The Nuffield Foundation in the UK recently published a report from researchers at Ulster University that analyzes the outcomes of classroom-based mathematical interventions, and gives teachers access to a body of evidence that can assist them in helping primary school children with math.
The systematic review included studies that assessed the outcomes of interventions aimed at improving math achievement in elementary children. Forty-five randomized controlled trials were included along with thirty-five quasi-experimental studies. The studies were published between 2000 and 2017, and were mostly conducted in the U.S. and Europe.
The results of the review suggest that:
- There are effective strategies teachers can use to help with learning math and being fluent with mathematical facts.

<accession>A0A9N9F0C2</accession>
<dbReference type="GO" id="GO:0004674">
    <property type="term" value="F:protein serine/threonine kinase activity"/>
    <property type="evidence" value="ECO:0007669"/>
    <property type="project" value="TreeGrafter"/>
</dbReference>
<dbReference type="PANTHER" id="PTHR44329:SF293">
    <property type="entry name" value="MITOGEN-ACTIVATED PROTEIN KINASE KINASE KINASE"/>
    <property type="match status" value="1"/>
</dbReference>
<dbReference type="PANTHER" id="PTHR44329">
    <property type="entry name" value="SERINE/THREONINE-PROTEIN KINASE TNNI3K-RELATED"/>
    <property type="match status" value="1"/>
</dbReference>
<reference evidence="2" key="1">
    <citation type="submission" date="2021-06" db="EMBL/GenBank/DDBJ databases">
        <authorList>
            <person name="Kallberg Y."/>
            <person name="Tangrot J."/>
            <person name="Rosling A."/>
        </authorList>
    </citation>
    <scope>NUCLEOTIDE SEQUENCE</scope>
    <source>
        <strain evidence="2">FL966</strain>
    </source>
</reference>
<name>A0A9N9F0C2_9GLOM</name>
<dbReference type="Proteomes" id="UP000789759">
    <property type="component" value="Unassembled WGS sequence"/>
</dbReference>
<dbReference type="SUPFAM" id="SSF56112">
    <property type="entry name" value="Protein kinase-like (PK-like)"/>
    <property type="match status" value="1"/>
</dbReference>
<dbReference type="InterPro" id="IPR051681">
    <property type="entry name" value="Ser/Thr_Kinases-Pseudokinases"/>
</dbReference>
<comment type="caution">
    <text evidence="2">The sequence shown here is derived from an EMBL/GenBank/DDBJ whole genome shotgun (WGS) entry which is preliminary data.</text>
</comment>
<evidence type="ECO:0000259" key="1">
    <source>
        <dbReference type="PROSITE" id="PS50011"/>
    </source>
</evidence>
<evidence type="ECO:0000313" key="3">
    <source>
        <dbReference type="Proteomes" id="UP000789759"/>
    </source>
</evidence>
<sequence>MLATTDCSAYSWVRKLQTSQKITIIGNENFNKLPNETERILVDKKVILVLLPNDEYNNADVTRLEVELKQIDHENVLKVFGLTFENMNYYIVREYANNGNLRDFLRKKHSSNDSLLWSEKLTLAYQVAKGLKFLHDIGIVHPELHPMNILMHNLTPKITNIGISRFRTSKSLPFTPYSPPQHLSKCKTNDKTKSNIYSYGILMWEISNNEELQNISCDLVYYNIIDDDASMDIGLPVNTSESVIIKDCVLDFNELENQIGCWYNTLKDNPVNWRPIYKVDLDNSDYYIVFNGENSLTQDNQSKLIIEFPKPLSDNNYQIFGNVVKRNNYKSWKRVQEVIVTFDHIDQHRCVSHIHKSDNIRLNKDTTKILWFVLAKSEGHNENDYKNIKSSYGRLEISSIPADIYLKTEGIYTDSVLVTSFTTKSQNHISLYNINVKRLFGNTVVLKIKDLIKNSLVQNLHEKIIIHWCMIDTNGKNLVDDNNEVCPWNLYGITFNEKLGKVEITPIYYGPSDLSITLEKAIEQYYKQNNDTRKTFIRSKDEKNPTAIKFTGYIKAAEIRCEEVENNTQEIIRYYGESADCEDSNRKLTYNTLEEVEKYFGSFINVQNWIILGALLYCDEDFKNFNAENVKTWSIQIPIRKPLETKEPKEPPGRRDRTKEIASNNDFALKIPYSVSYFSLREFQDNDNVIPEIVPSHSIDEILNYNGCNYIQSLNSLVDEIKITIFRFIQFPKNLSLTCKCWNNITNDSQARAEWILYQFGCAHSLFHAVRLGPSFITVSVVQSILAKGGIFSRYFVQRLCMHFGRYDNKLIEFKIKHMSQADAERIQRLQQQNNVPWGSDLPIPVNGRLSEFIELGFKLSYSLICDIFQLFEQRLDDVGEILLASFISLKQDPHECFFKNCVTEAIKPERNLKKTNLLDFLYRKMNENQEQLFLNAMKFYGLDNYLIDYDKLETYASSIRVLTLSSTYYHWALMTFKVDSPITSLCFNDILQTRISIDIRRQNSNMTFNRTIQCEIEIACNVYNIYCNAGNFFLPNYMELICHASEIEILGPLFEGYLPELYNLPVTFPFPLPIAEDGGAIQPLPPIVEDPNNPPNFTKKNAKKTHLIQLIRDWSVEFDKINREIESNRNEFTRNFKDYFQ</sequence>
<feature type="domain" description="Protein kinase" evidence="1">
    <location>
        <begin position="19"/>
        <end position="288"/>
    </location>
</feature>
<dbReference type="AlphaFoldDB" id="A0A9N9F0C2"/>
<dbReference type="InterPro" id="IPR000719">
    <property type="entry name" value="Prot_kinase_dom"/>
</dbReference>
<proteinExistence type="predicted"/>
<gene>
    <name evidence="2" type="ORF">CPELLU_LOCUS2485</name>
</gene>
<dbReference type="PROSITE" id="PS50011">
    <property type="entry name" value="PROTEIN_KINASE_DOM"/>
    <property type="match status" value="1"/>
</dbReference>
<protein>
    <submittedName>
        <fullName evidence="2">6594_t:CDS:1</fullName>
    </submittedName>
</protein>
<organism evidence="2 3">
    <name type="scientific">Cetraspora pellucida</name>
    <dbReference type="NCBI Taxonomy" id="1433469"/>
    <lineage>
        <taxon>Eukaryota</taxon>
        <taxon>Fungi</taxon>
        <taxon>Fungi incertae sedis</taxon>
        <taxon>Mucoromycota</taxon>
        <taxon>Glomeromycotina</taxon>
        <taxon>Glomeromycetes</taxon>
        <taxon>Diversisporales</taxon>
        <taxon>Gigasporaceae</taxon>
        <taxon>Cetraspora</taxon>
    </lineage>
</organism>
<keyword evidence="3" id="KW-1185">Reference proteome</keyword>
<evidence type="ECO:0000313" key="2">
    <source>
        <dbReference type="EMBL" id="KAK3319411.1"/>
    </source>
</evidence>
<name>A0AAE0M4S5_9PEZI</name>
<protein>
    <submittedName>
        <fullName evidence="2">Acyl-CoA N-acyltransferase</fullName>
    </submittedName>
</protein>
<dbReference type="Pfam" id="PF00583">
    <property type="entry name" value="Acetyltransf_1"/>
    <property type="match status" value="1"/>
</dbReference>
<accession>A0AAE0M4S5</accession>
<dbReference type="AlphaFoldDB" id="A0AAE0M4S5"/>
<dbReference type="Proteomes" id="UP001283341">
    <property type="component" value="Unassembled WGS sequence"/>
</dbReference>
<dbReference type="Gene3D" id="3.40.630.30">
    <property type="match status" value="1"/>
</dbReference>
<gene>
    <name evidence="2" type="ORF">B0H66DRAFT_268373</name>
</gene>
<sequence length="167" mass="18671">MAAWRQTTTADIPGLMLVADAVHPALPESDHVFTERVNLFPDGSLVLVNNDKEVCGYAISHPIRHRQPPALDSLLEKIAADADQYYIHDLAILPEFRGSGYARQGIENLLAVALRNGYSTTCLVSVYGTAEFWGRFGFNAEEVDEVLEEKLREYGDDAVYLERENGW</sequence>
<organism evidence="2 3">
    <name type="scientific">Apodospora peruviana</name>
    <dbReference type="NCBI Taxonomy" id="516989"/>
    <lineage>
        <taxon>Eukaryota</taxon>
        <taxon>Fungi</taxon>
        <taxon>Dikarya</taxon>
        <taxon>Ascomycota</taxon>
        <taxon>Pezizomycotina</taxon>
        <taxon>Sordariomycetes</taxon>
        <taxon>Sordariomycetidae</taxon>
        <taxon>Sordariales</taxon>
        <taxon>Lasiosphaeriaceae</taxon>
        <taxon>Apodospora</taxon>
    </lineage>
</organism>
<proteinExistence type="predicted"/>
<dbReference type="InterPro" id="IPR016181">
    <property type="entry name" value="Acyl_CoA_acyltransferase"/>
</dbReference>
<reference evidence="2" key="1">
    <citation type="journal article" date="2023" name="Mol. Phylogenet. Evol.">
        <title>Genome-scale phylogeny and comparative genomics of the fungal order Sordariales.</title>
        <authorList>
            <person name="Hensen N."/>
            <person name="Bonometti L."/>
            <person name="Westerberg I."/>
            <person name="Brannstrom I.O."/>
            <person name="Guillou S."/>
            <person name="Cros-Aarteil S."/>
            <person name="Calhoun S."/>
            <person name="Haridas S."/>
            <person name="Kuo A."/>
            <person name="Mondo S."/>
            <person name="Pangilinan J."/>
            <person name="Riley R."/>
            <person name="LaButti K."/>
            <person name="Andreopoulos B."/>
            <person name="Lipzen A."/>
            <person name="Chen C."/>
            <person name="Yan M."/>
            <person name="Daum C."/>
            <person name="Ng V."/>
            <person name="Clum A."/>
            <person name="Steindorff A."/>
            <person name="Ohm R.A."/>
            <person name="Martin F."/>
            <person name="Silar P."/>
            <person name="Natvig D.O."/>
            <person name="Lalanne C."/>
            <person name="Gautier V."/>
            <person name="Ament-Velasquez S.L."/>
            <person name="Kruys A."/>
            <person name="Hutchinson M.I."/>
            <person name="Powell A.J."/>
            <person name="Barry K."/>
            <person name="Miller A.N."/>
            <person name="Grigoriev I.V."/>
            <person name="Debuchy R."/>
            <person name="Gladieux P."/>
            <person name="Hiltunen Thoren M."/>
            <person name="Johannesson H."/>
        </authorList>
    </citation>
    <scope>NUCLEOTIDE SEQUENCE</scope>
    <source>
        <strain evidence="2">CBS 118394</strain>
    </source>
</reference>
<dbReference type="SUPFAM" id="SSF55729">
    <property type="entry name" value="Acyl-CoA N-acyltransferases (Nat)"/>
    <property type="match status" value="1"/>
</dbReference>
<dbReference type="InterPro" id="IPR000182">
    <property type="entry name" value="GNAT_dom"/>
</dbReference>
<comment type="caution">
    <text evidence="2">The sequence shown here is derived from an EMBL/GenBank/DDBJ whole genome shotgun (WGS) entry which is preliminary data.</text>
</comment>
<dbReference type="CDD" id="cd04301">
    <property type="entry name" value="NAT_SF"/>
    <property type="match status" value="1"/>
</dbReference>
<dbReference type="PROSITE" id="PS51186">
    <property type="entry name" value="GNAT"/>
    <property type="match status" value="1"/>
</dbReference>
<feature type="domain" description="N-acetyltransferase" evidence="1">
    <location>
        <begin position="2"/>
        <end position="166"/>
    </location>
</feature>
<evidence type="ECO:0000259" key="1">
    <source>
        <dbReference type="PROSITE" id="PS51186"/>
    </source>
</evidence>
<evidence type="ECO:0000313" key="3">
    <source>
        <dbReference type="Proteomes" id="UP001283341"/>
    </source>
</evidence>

- It also found there are many different ways teachers can support children to have a wide bank of strategies to complete mathematical problems, and for children to know when is best to apply them.
- Technology in the classroom can also be helpful as long as these tools have been developed with a clear understanding of how children learn.
The report concludes that the evidence base on mathematical interventions is weak, and recommends that researchers develop this evidence base by testing how effective mathematical interventions are in order to help teachers make evidence-based decisions to support children’s learning.
Source (Open Access): Simms, V., McKeaveney, C., Sloan, S. & Gilmore, C. (2019). Interventions to improve mathematical achievement in primary school-aged children: A systematic review. London, England: Nuffield Foundation